Every Question You Have About Kuala Lumpur AnsweredBy Joanne Thomas; Updated September 26, 2017
Discover the gleaming metropolis of Kuala Lumpur
Kuala Lumpur, a vibrant, culturally rich city known for its gleaming skyscrapers and bustling street scenes, its intriguing mixture of diverse Southeast Asian cultures and its ultra-modern vibe, is one of the most-visited tourist destinations in the world. Close to 9 million people head to the city every year, ready to sight-see, shop, eat and enjoy the nightlife. If you're planning a visit to Kuala Lumpur (KL) you've probably already recognized that there's an awful lot to discover about the place. Start with these top questions and answers about Kuala Lumpur.
Q: What country is Kuala Lumpur in?
A: Kuala Lumpur is in Malaysia, a country of 31 million people in Southeast Asia. It is the nation's capital and largest city, its major economic and cultural center, and the official home to the Malaysian King. Kuala Lumpur is in Selangor state, on the west coast of Peninsular Malaysia, which is the part of the country between Thailand and Singapore.
Q: How many people live in Kuala Lumpur?
A: Kuala Lumpur is home to 1.8 million residents. However it is also at the heart of a huge metropolitan region, the Klang Valley metropolitan area, which has a combined population of approximately 7.25 million. Also consider the huge number of tourists – averaging 8.9 million every year – who add considerably to the crowds at any given time in KL, particularly around popular tourist areas.
Q: When is the best time to go to Kuala Lumpur?
A: Kuala Lumpur has a warm, sunny, tropical climate with lots of rain all year-round. Temperatures are fairly consistent, averaging between the mid-70s and 90 degrees F all year. Monsoon season, which brings the most rain, is from October to March, while June and July are the driest months. So, weather variability is not a major factor when deciding the best time to visit KL. However, know that Chinese New Year and Ramadan are the busiest times of year. Avoid huge crowds, lower availability of accommodations and elevated prices by planning your visit outside of these major holidays.
Q: What is there to do in Kuala Lumpur?
A: Among the most popular tourist activities in KL are tours of the Petronas Towers, walking around Chinatown and visiting its oldest temple, the circa-1883 Sin Sze Si Ya Temple, and admiring one of the world's best collections of decorative Islamic arts at the Islamic Arts Museum. Another top-notch cultural institution is the National Museum, which offers in-depth exhibits covering all of Malaysian history back to neolithic times. Outdoor attractions include walking tours of the picturesque and historic Kampung Baru neighborhood, and exploring Tun Abdul Razak Heritage Park, the biggest green space in the city with a bird park, flower gardens and lake. Just outside KL is the Batu Caves, another popular attraction.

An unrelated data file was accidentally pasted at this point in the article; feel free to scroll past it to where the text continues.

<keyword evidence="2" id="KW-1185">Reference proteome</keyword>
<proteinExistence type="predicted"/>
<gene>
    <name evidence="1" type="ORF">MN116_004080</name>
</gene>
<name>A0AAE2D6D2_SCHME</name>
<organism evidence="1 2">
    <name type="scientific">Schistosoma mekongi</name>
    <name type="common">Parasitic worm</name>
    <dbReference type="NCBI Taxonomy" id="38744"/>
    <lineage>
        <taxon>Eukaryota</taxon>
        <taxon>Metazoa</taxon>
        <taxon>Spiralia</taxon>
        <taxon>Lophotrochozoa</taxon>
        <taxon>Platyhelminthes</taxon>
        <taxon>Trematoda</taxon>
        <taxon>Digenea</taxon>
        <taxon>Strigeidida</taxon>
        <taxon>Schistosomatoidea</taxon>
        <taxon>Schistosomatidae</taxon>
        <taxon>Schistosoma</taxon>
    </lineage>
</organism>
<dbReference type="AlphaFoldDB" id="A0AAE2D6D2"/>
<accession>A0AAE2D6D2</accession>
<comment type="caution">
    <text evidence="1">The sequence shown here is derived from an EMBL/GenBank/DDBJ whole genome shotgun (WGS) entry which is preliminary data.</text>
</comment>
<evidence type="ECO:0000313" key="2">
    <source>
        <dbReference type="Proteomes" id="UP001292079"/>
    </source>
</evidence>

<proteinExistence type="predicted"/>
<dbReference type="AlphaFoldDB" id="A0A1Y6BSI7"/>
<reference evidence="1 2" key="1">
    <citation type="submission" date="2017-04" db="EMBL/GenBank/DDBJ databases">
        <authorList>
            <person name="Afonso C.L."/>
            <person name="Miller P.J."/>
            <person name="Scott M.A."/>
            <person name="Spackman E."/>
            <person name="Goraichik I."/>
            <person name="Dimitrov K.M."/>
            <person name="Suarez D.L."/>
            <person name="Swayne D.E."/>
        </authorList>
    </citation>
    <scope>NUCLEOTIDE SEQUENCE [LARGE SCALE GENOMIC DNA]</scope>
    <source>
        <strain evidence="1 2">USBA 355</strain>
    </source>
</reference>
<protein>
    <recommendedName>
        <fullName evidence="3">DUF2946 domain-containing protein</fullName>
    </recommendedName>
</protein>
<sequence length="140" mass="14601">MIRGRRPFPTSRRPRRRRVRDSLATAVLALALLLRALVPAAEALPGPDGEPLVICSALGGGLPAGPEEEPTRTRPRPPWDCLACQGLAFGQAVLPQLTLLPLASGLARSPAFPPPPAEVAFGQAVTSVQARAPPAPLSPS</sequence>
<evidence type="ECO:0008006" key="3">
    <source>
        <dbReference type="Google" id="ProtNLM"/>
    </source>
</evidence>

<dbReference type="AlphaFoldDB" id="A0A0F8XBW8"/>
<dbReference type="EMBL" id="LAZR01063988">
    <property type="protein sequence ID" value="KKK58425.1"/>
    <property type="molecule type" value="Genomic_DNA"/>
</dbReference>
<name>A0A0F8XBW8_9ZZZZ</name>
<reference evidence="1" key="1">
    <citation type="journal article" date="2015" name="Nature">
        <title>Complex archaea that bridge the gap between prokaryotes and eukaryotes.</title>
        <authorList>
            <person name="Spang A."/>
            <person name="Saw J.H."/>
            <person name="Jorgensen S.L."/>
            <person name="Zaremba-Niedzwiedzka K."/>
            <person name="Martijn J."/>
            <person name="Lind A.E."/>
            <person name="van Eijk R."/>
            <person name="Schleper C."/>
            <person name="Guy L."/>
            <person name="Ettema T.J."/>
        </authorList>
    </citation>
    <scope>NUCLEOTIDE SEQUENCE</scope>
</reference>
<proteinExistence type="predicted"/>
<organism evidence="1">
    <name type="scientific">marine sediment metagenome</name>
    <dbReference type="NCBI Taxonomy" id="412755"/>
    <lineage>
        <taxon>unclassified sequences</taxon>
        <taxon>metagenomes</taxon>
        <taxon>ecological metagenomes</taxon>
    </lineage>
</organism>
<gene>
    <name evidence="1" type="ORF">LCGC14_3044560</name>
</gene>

- The Petronas Towers are gleaming silver 1,483-foot twin towers linked by a 41-story-high Skybridge, and the most recognizable icon of Kuala Lumpur's skyline. Take a tour and enjoy panoramic views from an 86th-floor observation deck. The towers, notable as the tallest twin towers in the world, are considered emblematic of KL's rise from a humble tin mining outpost to a major world city.
- Batu Caves, about 8 miles from KL, is a complex of natural limestone caves and cave temples, and an important Hindu shrine. Thousands of visitors a day ascend 272 concrete steps up to the Temple Cave, the largest and best known on the site. In addition to the crowds, you'll share the setting with its resident troupe of monkeys.
Q: What does Kuala Lumpur mean?
A: Kuala Lumpur means "muddy confluence," a reference to its setting in the vast Klang Valley where the Klang River and Gombak River meet. The spot that is now Kuala Lumpur was given its name by a group of Chinese prospectors who discovered tin deposits there in 1857. Their discovery led to Kuala Lumpur becoming a boomtown made rich by its tin mines. By 1896, KL had been developed into a new city set to be the capital of the Federated Malay States, a mere muddy confluence no more.
Q: What is there to eat in Malaysia and Kuala Lumpur?
A: Kuala Lumpur amply feeds any appetites at any budget level, offering cheap and filling street food alongside ritzy restaurants. Malay cuisine is the most common food available. Influenced by the cuisines of Indonesia, India, China and the Middle East, it's spicy, slightly sweet and full of fresh herbs and chilis. Popular Malay dishes include nasi lemak, coconut rice with sambal chili paste, egg, cucumber, peanuts and salted anchovies, optionally with a beef or chicken rendang curry. Charcoal-grilled satay skewers are a Malay street food classic. Chinese food is cheap and abundant, as is the Indian Muslim fare served at street corner mamak stalls and restaurants.
Q: How do you get around Kuala Lumpur?
A: KL features a number of public transport networks that together offer extensive coverage of the entire city. Many tourist destinations are within walking distance of each other, but for further distances you can travel by bus (cheap but crowded), taxi (expensive and subject to congested traffic) or train. KL has three rail systems, which all have their hub at KL Sentral Station: RapidKL LRT and KTM Komuter train, which together serve over 100 stations across the city, and KL Monorail serving 11 stations around the city center. Also consider the hop-on hop-off tourist bus with a route covering 22 popular spots. It comes with guided commentary.
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